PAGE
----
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After lunch, we strolled to Elizabeth’s Quay. To my surprise, the vibrant, waterfront area is set on an artificial inlet and was developed to attract tourism. It is home to the Swan Bells, which is a set of 18 bells suspended in an extremely modern, needle-like glass and copper building. The area is beautiful.

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The trip to Perth was super fun, and I am looking forward to visiting the city again and exploring more of it. I hope to visit some popular and/or historical sites, such as the mint.

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I love the mixed architecture in Perth.

That night, the resident assistants set up a pizza and trivia party. It was actually quite a popular event, mostly due to the free pizza. My group of friends made a team for trivia, which consisted of multiple rounds of really random questions to which we needed to write the answers. We tied two teams at the end, but after a bonus question, my team won. It was a great surprise to end an enjoyable day, and it was nice to walk away with a movie ticket each!

The South Pacific Awaits

As I sit here ad type, I cannot believe that I am on a plane to my next journey: a semester studying abroad at Murdoch University in Perth, Australia, with an additional week-long course in Suva, Fiji to start off my adventure.

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People often ask me, “Why Australia?” I honestly could not see myself studying anywhere besides Australia. I have always wanted to visit the land down under, and I cannot foresee myself easily flying there for a vacation anytime soon. So, I figured studying there was my best bet to visit Aussie land for a long period of time. Plus, I have always said I want to escape to and island, and that is exactly what I am doing!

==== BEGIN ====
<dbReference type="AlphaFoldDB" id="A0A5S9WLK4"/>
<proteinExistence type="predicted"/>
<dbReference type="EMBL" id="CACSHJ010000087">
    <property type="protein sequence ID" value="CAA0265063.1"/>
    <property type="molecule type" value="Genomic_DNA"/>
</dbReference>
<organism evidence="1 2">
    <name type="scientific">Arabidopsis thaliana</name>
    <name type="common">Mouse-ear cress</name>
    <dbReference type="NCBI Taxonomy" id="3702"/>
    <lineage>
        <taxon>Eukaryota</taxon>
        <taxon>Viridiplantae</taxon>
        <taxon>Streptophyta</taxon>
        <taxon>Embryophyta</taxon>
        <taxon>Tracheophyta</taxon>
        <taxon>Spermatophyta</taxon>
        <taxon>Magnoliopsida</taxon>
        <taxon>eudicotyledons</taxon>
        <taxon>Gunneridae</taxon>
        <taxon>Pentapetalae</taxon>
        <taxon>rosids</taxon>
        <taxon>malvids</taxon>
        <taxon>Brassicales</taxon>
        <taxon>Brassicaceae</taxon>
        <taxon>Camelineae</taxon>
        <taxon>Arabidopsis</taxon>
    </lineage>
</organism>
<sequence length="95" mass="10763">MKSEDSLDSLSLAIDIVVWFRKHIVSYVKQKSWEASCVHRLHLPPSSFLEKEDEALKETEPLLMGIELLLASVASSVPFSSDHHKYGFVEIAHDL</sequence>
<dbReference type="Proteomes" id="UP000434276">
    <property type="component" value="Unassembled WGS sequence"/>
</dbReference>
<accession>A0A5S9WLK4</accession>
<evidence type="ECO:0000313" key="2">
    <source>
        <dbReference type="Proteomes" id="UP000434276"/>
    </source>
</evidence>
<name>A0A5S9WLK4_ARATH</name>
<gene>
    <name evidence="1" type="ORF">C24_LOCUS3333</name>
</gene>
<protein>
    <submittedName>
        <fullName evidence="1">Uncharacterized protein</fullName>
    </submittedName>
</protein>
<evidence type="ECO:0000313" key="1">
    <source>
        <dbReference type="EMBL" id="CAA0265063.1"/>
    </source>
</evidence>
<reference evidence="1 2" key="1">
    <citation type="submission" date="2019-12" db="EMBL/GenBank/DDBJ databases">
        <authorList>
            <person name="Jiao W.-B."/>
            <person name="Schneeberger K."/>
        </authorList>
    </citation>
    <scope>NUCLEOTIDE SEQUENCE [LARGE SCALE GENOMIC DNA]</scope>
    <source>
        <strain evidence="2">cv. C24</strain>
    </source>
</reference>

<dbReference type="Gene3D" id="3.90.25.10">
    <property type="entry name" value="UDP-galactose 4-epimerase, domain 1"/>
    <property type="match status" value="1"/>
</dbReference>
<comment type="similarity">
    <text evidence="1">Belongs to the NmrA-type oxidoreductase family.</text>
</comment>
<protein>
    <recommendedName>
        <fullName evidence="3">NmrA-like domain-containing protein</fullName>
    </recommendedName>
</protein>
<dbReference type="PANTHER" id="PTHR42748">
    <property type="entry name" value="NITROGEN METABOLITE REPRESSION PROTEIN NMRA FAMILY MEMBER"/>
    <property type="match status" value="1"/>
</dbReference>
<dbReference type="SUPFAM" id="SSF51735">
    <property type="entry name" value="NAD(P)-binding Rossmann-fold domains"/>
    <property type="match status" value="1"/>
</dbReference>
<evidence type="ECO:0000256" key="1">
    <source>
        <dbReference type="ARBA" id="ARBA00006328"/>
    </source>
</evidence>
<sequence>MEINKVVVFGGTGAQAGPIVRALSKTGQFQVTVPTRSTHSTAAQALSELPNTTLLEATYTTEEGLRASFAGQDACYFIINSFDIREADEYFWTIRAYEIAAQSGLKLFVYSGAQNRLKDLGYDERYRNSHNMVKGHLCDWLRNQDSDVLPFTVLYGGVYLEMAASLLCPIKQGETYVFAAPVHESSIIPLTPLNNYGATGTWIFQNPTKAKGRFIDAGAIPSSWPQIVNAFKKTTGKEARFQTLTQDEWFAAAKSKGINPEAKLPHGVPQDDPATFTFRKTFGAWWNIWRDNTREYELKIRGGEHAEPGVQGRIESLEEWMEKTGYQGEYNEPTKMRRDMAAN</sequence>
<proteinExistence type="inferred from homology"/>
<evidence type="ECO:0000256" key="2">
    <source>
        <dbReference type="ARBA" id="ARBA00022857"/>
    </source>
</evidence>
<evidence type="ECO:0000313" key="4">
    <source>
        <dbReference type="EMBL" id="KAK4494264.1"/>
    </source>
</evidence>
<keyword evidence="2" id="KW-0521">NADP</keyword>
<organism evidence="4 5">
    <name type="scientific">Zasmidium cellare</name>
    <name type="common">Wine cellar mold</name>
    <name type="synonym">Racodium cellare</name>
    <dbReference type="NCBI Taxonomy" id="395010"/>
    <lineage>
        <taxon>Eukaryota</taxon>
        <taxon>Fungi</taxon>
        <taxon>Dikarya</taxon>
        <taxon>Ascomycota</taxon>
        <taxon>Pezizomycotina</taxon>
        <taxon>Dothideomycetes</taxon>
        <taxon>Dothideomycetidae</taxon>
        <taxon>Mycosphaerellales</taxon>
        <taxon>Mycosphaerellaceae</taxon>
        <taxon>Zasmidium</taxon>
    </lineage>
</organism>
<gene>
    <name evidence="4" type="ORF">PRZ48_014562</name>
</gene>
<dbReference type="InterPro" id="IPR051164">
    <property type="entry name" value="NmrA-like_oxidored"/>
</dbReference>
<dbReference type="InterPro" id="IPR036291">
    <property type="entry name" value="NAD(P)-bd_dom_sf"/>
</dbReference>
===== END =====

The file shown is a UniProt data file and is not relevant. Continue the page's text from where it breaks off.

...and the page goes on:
Many people also do not know that I am going to Fiji to start the trip. There is no rhyme or reason as to why I am studying there first. Quite simply, there was an option to take a week long course at the University of the South Pacific, so of course I took it. Seeing more of the world? Sign me up! I am excited to visit, as I know I will be immersing myself in Fijian culture by staying with a family as well as small excursions AIFS has planned for the handful of students partaking in this extra outing.

People also ask me if I know anyone going on the trip. I know absolutely no one. This is an independent American company that connects students to universities abroad, so any college student can apply. Luckily, I have been connected with people in my program through a Facebook group, and a girl took the time to add all of us to a GroupMe, so we have been able to group message each other leading up to the trip. The wonders of technology!

I am definitely nervous for what the future holds, mostly because I have no idea what to expect in Fiji and I am still working on class registration for Murdoch University. But hey, I have my Visa, Nadi and Perth are expecting me, and I have a smile on my face and an eagerness to see what the next few months have in store.